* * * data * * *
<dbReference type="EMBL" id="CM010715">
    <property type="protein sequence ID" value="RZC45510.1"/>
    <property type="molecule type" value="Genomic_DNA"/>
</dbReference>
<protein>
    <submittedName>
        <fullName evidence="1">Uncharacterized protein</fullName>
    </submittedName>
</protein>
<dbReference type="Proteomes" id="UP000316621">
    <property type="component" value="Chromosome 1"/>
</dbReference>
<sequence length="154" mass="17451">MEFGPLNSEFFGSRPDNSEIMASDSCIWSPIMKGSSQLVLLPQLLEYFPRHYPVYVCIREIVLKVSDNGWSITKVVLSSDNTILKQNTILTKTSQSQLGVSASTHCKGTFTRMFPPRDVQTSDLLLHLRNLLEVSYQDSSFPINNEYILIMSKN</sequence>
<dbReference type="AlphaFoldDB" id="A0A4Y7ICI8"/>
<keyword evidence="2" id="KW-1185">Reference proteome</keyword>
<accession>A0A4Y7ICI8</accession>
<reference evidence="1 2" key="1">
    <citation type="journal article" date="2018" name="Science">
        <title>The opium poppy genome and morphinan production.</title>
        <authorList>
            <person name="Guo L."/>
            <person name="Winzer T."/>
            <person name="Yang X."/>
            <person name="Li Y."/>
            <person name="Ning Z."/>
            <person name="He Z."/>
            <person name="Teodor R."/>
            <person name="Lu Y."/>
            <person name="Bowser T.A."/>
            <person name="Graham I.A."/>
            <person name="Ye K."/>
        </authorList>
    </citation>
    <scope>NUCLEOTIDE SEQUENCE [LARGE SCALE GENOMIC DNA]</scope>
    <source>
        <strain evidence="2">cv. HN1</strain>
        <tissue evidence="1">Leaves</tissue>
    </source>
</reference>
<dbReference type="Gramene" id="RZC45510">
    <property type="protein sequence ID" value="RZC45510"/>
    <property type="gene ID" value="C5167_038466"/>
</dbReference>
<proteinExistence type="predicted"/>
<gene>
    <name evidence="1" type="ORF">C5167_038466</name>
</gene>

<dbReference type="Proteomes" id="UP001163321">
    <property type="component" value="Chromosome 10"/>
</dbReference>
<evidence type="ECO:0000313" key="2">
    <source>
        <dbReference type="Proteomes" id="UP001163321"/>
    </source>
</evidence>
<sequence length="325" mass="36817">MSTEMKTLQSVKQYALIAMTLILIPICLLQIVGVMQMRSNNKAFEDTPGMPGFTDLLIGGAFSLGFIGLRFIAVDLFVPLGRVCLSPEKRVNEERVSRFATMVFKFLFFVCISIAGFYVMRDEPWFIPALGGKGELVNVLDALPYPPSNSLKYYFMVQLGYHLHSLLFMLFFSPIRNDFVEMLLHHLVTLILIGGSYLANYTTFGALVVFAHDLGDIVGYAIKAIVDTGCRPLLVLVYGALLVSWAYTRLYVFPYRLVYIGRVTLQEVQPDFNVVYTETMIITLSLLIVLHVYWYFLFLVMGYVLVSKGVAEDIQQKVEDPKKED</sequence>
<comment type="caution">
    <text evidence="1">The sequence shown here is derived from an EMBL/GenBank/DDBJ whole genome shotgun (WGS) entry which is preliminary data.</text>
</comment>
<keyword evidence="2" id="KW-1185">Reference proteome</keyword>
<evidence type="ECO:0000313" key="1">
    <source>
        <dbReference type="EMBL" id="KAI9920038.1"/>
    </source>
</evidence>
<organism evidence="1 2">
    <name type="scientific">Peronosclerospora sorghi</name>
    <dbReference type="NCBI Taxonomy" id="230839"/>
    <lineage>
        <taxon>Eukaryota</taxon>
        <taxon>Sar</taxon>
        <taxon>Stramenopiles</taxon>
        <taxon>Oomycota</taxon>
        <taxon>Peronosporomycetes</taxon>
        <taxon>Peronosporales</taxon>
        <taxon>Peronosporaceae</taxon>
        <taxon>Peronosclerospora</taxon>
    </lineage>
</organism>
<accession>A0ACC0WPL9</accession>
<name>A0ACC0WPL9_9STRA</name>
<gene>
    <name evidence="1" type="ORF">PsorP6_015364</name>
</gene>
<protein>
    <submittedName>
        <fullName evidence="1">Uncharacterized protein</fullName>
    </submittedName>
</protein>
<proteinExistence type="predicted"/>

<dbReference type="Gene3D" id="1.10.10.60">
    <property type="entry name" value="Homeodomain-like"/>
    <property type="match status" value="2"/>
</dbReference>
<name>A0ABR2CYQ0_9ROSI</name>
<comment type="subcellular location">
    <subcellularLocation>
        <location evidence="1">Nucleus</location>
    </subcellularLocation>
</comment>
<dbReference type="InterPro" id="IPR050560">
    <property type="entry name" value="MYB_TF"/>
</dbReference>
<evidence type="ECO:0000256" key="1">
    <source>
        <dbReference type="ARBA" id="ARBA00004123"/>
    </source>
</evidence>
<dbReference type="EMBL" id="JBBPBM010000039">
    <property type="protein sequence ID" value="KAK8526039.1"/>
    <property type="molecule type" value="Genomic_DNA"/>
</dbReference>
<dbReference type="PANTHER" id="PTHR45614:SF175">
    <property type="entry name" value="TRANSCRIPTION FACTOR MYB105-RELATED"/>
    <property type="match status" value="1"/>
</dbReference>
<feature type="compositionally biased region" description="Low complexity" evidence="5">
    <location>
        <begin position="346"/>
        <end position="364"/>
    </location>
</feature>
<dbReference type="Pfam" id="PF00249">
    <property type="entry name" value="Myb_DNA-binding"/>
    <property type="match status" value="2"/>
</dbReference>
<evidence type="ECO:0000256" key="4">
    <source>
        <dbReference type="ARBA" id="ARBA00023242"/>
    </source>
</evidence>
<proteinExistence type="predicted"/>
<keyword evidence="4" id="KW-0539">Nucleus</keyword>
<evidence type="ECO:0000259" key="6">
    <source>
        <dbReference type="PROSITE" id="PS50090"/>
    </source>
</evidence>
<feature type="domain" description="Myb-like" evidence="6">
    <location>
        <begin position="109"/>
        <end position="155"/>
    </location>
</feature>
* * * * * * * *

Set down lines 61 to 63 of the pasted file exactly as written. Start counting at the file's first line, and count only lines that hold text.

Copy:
<evidence type="ECO:0000313" key="1">
    <source>
        <dbReference type="EMBL" id="KAI9920038.1"/>